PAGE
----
Étienne-François Letourneur

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Portrait by Jean-Baptiste François Desoria in 1796.

Étienne-François-Louis-Honoré Letourneur, Le Tourneur, or Le Tourneur de la Manche (15 March 1751 – 4 October 1817) was a French lawyer, soldier, and politician of the French Revolution.

Early career[edit]

Born in Granville, Manche, he studied at a military school, then served in the Nord, and in Cherbourg. In 1792, he was elected to the Legislative Assembly for Manche, and voted in favor of King Louis XVI's execution, against a suspended sentence (but in favor of possibility of appeal to the people's mercy).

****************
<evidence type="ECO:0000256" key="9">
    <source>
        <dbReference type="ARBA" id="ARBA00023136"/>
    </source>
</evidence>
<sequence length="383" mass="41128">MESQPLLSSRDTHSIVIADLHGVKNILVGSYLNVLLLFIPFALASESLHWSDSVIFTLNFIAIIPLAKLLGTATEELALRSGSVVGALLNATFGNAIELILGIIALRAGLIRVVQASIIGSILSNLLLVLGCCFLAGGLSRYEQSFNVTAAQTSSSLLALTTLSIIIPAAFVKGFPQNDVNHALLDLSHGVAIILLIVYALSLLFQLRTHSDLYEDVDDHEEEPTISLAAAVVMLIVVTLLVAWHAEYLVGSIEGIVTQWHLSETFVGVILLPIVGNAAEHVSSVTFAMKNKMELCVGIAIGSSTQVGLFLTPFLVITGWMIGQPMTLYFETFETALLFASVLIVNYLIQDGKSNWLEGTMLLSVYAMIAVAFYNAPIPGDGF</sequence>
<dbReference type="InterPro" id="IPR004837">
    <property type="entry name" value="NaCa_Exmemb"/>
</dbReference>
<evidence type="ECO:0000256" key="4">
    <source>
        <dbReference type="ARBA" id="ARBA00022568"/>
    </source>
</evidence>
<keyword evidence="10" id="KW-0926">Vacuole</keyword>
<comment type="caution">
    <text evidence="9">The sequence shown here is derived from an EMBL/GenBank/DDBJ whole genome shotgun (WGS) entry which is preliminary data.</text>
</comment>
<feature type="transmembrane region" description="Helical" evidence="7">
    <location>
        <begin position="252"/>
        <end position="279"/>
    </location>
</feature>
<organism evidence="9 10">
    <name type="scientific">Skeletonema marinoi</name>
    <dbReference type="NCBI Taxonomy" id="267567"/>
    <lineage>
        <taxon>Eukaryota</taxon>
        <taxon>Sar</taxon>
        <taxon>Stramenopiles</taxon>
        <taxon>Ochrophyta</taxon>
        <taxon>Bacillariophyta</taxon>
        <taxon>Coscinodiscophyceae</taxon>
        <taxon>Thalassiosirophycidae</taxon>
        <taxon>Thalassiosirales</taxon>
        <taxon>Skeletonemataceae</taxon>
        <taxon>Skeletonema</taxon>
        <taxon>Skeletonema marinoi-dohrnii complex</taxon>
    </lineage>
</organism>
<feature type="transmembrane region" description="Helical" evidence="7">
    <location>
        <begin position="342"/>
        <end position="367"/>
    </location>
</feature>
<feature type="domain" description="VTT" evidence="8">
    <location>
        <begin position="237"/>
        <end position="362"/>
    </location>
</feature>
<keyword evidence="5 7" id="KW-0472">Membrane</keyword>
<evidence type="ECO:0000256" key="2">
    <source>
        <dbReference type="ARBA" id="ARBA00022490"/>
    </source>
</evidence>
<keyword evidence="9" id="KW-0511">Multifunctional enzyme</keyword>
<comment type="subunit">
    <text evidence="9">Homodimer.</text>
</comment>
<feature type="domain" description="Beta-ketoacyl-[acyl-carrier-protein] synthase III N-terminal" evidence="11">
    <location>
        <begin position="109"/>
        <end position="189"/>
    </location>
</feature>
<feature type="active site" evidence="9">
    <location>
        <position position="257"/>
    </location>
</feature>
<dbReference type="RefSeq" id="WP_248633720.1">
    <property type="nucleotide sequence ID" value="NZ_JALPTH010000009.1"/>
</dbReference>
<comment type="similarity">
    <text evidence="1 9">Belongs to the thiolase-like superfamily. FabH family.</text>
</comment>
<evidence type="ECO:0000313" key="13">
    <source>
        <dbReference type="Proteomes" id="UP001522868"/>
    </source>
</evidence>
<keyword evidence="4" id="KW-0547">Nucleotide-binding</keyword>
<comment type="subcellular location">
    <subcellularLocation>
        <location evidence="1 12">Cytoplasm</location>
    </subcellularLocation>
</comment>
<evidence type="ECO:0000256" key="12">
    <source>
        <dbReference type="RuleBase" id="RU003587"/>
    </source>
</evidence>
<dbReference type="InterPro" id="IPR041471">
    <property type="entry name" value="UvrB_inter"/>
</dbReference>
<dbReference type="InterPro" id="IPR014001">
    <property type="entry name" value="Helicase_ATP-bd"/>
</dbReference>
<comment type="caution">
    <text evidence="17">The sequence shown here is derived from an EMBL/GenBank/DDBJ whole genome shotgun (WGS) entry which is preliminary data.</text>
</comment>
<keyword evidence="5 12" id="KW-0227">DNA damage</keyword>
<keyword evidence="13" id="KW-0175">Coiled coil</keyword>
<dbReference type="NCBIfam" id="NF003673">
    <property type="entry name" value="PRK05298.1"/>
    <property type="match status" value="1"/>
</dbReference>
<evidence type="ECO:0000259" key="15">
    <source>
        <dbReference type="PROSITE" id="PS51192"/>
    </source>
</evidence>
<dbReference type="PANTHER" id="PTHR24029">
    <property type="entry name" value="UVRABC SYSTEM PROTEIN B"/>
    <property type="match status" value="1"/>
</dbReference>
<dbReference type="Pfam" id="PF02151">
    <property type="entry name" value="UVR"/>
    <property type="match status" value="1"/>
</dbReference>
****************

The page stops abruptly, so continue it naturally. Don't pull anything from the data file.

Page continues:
Republic and Empire[edit]

Political caricature showing Letourneur leaving the French Directory (19 April 1797)
Etienne-François Letourneur

Letourneur served the Republic's National Convention as an overseer of defense during the Siege of Toulon, and took the task of reorganizing the Mediterranean Fleet. He was elected to the French Directory's Council of Ancients, became one of the government leaders ("directors") on 2 November 1795. In April 1797 he left office, under the system whereby one director retired each year, chosen by lot (illustration). He then became a general of the French Revolutionary Army.

Under the Consulate, Letourneur was designated by Napoleon Bonaparte préfet of the Loire-Inférieure département, then counsel for the Cour des Comptes. Nevertheless, Letourneur was exiled after the end of the French Empire, living the rest of his life in Brussels.